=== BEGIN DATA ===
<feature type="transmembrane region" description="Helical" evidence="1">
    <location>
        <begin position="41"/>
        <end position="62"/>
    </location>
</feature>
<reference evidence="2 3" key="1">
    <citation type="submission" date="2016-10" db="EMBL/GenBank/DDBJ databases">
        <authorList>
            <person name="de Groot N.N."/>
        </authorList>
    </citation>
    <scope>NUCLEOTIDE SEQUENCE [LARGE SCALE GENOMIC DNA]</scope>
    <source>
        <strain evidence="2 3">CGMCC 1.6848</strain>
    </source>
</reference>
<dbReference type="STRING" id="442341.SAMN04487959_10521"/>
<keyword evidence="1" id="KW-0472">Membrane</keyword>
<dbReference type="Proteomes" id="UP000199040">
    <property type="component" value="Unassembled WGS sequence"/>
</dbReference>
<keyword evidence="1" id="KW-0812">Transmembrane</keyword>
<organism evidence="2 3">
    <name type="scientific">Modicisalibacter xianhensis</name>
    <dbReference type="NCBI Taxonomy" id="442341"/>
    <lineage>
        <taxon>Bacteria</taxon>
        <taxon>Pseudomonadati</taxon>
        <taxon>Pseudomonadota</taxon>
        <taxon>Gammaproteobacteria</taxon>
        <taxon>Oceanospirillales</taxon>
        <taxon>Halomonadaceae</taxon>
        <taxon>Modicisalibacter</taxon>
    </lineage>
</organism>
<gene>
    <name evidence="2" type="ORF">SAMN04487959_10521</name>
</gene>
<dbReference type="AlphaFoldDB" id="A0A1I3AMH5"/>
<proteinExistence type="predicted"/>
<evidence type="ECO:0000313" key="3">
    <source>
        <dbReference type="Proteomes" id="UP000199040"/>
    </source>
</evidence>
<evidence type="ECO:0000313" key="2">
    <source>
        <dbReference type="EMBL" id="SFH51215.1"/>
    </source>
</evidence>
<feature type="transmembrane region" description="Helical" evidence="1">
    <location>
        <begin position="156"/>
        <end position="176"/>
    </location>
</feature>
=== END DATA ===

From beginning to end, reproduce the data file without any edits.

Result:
<feature type="transmembrane region" description="Helical" evidence="1">
    <location>
        <begin position="41"/>
        <end position="62"/>
    </location>
</feature>
<reference evidence="2 3" key="1">
    <citation type="submission" date="2016-10" db="EMBL/GenBank/DDBJ databases">
        <authorList>
            <person name="de Groot N.N."/>
        </authorList>
    </citation>
    <scope>NUCLEOTIDE SEQUENCE [LARGE SCALE GENOMIC DNA]</scope>
    <source>
        <strain evidence="2 3">CGMCC 1.6848</strain>
    </source>
</reference>
<dbReference type="STRING" id="442341.SAMN04487959_10521"/>
<keyword evidence="1" id="KW-0472">Membrane</keyword>
<dbReference type="Proteomes" id="UP000199040">
    <property type="component" value="Unassembled WGS sequence"/>
</dbReference>
<keyword evidence="1" id="KW-0812">Transmembrane</keyword>
<organism evidence="2 3">
    <name type="scientific">Modicisalibacter xianhensis</name>
    <dbReference type="NCBI Taxonomy" id="442341"/>
    <lineage>
        <taxon>Bacteria</taxon>
        <taxon>Pseudomonadati</taxon>
        <taxon>Pseudomonadota</taxon>
        <taxon>Gammaproteobacteria</taxon>
        <taxon>Oceanospirillales</taxon>
        <taxon>Halomonadaceae</taxon>
        <taxon>Modicisalibacter</taxon>
    </lineage>
</organism>
<gene>
    <name evidence="2" type="ORF">SAMN04487959_10521</name>
</gene>
<dbReference type="AlphaFoldDB" id="A0A1I3AMH5"/>
<proteinExistence type="predicted"/>
<evidence type="ECO:0000313" key="3">
    <source>
        <dbReference type="Proteomes" id="UP000199040"/>
    </source>
</evidence>
<evidence type="ECO:0000313" key="2">
    <source>
        <dbReference type="EMBL" id="SFH51215.1"/>
    </source>
</evidence>
<feature type="transmembrane region" description="Helical" evidence="1">
    <location>
        <begin position="156"/>
        <end position="176"/>
    </location>
</feature>